Container cabotage policy and its impact on western Canadian pulse exports : a gravity model approach
Vido, Erica Julia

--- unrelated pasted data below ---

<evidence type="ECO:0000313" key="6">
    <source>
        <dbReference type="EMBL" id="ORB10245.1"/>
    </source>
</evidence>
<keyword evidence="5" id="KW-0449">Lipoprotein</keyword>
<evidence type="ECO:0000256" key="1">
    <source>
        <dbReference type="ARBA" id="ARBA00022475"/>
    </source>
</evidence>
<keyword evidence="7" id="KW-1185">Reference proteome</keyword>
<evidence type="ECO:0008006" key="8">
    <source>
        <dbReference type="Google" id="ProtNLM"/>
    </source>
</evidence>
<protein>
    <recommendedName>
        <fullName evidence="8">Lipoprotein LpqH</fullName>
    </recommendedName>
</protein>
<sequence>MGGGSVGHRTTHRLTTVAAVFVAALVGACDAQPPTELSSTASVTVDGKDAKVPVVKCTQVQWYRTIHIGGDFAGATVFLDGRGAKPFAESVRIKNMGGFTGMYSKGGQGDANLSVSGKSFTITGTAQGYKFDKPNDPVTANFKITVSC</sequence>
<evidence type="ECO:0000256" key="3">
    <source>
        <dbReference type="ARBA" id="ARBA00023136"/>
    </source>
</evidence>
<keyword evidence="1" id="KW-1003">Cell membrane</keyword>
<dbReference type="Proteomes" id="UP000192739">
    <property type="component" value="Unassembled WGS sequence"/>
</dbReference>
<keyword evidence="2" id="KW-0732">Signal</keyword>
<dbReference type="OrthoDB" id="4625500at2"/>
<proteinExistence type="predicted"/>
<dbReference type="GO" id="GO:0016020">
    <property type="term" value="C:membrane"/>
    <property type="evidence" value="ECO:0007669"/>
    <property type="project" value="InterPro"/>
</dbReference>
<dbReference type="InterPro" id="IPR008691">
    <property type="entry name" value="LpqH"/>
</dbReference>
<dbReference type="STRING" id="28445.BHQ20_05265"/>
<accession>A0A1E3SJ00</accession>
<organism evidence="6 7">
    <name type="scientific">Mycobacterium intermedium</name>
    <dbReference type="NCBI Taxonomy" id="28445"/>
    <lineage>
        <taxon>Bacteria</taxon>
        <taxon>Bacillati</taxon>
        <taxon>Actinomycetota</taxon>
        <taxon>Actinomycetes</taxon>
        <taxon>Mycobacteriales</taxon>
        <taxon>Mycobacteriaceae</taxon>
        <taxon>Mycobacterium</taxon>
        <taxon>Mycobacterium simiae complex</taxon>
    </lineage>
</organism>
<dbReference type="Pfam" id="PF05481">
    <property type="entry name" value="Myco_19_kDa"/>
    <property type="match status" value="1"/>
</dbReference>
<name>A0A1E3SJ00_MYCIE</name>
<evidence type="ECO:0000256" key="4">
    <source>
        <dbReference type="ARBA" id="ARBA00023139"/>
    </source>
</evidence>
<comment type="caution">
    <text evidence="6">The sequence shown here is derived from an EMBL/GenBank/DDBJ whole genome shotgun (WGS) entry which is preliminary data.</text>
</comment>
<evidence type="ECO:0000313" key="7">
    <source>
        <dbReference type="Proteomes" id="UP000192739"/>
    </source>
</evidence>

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Containerized shipping of specialty agricultural products from western Canada is hampered by the high costs of obtaining empty equipment. An avoidable barrier to cost-effective container shipping is the out-dated Customs regulations on container cabotage. These regulations, originally intended to protect domestic industry, provide for strict use requirements for internationally owned containers in Canada and require many shippers and carriers to reposition empty equipment. This negatively impacts the costs of container transportation for specialty agricultural products. A series of in-depth interviews were conducted with various industry stakeholders. This was followed up by a self-administered, faxed-out questionnaire to gather more detailed information. Following this, a gravity model for the eastbound lentils export market was developed with the aim of quantifying the freight rate elasticity. The information obtained from the survey process was used to quantify the effects of container cabotage policy on lentils export volumes. Canadian lentils exports are highly elastic to freight rates and suggest that reducing freight rates for this market could have great appeal to shippers and carriers. A 5% reduction in freight rates, which could arise from deregulating the cabotage market, could induce lentil exports to increase by about 10%. This translates into an expected increase of about $10 million in improved export sales.